As I was demonstrating proper alignment for chaturanga several months ago, I tweaked my shoulder. One wrong move is all it takes to compromise our alignment, even when were careful and even when were teacher’s :). It still frustrates me thinking about it but such is life. So here are the facts, whether you’ve been practicing yoga a week or several years, there aren’t any fool proof ways to guarantee injury will never happen to you. Injuries can happen even while walking down the stairs. Yes, that’s right I fell down the stairs a little over a year ago and broke my elbow. Yes, I’m a little embarrassed to admit that, and yes, I was completely sober. So it doesn’t really matter whether you’re doing yoga or walking there is a risk there apparently for some like me. However, I’m aware of the title of my post and I have some good news! There are ways that we can be more mindful in our practice which will help us to avoid and prevent injuries. (I count every step now) See my tips below for creating more mindfulness in your practice.

1) Stacking Your Joints. This helps to properly align your muscles, joints and bones. For example, stacking your joints while on your hands and knees consists of placing your knees under your hips and your wrists under your shoulders. Now obviously, we are not stacking the joints in every pose, the downward facing dog is a perfect example where we are stretching and lengthening our spine as opposed to stacking.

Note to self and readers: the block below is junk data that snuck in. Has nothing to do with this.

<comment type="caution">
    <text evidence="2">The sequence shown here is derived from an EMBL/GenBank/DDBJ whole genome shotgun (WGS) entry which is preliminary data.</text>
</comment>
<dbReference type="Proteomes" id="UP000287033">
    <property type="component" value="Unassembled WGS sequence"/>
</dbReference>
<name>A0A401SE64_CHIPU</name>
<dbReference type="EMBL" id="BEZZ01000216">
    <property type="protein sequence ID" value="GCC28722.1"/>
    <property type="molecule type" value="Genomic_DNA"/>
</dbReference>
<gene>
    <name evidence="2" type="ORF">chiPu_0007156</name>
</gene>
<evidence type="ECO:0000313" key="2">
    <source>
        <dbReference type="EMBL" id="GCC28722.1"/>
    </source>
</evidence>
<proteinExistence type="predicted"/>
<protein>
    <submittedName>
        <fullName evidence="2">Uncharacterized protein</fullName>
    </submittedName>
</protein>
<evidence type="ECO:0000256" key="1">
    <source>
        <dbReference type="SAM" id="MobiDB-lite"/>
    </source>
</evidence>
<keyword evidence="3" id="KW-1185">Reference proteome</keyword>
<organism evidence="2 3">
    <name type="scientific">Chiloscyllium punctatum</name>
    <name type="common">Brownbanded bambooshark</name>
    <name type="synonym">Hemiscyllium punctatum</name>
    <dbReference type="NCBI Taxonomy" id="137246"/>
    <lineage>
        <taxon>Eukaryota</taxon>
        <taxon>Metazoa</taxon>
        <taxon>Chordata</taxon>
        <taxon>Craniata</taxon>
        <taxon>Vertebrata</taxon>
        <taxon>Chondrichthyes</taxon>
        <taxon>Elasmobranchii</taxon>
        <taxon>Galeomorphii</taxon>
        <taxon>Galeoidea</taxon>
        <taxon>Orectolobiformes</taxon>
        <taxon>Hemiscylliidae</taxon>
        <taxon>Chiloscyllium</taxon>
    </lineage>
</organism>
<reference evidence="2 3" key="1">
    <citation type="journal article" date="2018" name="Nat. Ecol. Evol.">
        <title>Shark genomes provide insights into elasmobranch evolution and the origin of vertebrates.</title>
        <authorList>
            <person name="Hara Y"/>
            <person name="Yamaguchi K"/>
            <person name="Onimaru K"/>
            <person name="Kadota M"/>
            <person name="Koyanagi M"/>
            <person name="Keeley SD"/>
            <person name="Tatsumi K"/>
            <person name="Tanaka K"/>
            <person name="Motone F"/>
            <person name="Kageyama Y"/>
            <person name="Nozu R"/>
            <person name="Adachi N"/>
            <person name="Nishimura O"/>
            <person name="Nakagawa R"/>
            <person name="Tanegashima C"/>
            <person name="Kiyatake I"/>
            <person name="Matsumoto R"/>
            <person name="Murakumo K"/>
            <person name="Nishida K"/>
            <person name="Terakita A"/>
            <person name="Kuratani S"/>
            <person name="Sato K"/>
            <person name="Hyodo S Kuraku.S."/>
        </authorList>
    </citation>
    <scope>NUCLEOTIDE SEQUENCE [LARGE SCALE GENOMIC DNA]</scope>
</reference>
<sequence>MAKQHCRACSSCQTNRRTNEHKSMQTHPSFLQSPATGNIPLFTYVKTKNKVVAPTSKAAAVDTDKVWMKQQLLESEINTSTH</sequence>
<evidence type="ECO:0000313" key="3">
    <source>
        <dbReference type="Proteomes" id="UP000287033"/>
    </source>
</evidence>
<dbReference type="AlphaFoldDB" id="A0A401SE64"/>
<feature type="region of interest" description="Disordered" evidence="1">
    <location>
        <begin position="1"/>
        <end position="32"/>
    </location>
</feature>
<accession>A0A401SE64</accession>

2) Navel to Spine. Drawing the naval toward the spine helps to keep our low back protected and engages our core muscles, including our abs. So it’s a win/win. It takes some time to develop navel to spine awareness but with practice you are on your way to a safer workout and fantastic abs!

3) Use Props. Props can deepen your pose and your practice. I have been teaching yoga for several years and I use them on a regular basis. They make you stronger and allow you to go deeper. They help strengthen your muscles and help you avoid compromising your alignment and risking injury. You may not need them for every pose but use them when you do.

4) Listen to your Body. This is the key to developing body awareness and learning your own limitations in each and every pose. When we are tired it’s okay to admit this and work with our body instead of against it. This may mean coming to child’s pose more throughout your practice or dropping to your knees in chaturanga. In other words, take it day by day, practice by practice.

5) Private Yoga Sessions. This will allow you to get personal attention and instruction for your body. You can also go over any lingering questions or concerns you have.

6) Ask questions. If you have a question, please ask your teacher.That’s why we are here and why we do what we do. We want to help you stay safe and grow in your yoga practice.

Comments? Questions? Send them to me!

Find more yoga and inspiration at https://www.facebook.com/pages/Be-PresentYoga/336705043142303 and on twitter:@bepresent100